British bebop...
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British modern jazz - from the 1940s onwards...
This website is devoted to the British modern jazz musicians who, from the late 1940s to the early 1960s pioneered the music in the UK. It is intended to be a source for anybody coming to the music for the first time and to indicate where the music can be heard, albeit only on CD or long deleted records.

British modern jazz began in the early 1940s and by 1948/49 our bebop had begun in the London clubs as an imitation of the American bebop developed by Charlie Parker, Dizzy Gillespie, Thelonious Monk and others. It proved difficult for many musicians and the public to get to grips with and soon moved into a less frenetic 'post bop' phase that lasted for fifteen years or more and, at its peak of popularity, attracted a good following...

This website contains discographies for the major musicians and one of the main aims of this website is to indicate where the music of the period can be found now on CD. A number of companies have re-issued some of this classic jazz. Several smaller companies have issued a number of old Esquire recordings but a large chunk of Esquire's mid 1950s recordings have not been re-issued in CD format and maybe never will.

The site will contain biographical details of the pioneer musicians as well as others who came to prominence in the 1950s...Tony Hall writing in 1958 said that he has spoken to many musicians, asking for the names of those who played the most important roles in the development of British bebop. Five names figured on everybody's list: trumpeter/pianist Denis Rose (top of everybody's list), guitarists Pete Chilver and Dave Goldberg, pianist Ralph Sharon, and pianist/drummer/leader Tony Crombie...

Recording opportunities were few and far between for jazz musicians in the 1950s. Fans with money to buy jazz records chose American music. Only small independent labels such as Esquire, in the late 1940s and early 1950s, and Tempo in the mid and later 1950s were issuing records of the British jazz. By the mid 1950s only Tempo were recording significantly and they went out of business in 1960.

The website was created in 2005 and is updated and expanded regularly. I regard the website as a tribute to the music and musicians of a somewhat forgotten period of British jazz. With the exception of Tubby Hayes and Ronnie Scott the musicians have faded from the memory of many who enjoyed the music live. If you can add information or photographs or correct anything on the website please contact me (David Taylor).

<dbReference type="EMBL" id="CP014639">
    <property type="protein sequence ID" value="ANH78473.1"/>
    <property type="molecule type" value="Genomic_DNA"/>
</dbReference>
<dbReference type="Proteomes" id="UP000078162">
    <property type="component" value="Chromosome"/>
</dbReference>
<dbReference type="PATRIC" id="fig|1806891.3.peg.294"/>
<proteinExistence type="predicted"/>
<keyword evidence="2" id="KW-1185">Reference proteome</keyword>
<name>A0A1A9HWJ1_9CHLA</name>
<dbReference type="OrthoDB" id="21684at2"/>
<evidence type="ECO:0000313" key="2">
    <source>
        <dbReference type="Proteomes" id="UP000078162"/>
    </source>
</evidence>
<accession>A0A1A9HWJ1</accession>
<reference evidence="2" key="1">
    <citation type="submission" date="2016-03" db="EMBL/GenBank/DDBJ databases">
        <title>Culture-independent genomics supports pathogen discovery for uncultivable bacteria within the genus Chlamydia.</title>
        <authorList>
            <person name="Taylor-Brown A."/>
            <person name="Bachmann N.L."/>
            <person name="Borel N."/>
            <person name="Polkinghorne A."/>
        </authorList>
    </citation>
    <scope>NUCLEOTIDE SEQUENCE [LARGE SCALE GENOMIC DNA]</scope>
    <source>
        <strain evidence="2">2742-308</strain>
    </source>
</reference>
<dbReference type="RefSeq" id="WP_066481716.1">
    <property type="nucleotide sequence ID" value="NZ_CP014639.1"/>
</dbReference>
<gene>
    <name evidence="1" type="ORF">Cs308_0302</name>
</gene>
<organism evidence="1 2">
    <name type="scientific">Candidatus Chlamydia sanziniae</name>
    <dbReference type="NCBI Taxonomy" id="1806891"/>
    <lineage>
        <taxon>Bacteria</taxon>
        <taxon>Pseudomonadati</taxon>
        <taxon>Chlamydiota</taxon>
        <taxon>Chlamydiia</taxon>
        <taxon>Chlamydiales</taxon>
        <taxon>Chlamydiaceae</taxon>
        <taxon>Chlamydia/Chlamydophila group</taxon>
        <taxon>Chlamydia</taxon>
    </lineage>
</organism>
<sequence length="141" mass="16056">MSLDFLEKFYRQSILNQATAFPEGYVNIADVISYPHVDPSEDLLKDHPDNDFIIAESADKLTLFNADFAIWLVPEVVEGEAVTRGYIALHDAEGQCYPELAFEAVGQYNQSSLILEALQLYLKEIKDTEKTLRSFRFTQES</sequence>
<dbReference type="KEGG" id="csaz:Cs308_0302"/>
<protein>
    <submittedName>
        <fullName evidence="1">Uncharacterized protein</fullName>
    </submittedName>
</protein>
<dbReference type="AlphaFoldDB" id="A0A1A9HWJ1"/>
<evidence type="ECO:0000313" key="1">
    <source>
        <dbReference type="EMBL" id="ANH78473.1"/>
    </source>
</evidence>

The site is dedicated to our bebop pioneers of the late 1940s...
Ronnie Scott
Ronnie Scott

Esquire record label


Update...

Recent additions and updates...
Updated November 17th, 2016...


British bebop pioneer Johnny Rogers suffered ill health to the extent that British jazz musicians arranged a benefit night for him at Studio '51 in December, 1954. Tony Hall's report for The Record Mirror has been forwarded by Tony Middleton. Studio '51, 1954...



Pages on this website are updated regularly when new information becomes available or new CDs are issued. Any information on these topics is always welcome...

Recent updates have included:
A Keeper of the Flame has been defined as someone who keeps alive a tradition, belief or practice that would otherwise be lost. Britain's bebop Keeper's of the jazz flame including Clark Tracey, Alan Barnes and others are briefly introduced here... More will be added later plus recording details...


In 1958 Tony Hall wrote a chapter for the Decca Book of Jazz titled Nice Work if You Can Get It which detailed the growth of modern jazz in Britain from the end of World War II up to 1957.The book is long out of print but Richard Hazlewood has provided scans of the relevant pages... more...


Very few of Britain's 'bebop inspired' bands of the late 1940s and early 1950s were recorded and we are only aware of their existence through the pages of Melody Maker and the recollections of the musicians themselves plus a number of poor quality photos.
I have gathered details of a few of these bands and would welcome any memories you may have to add to the list in future months. more bands...







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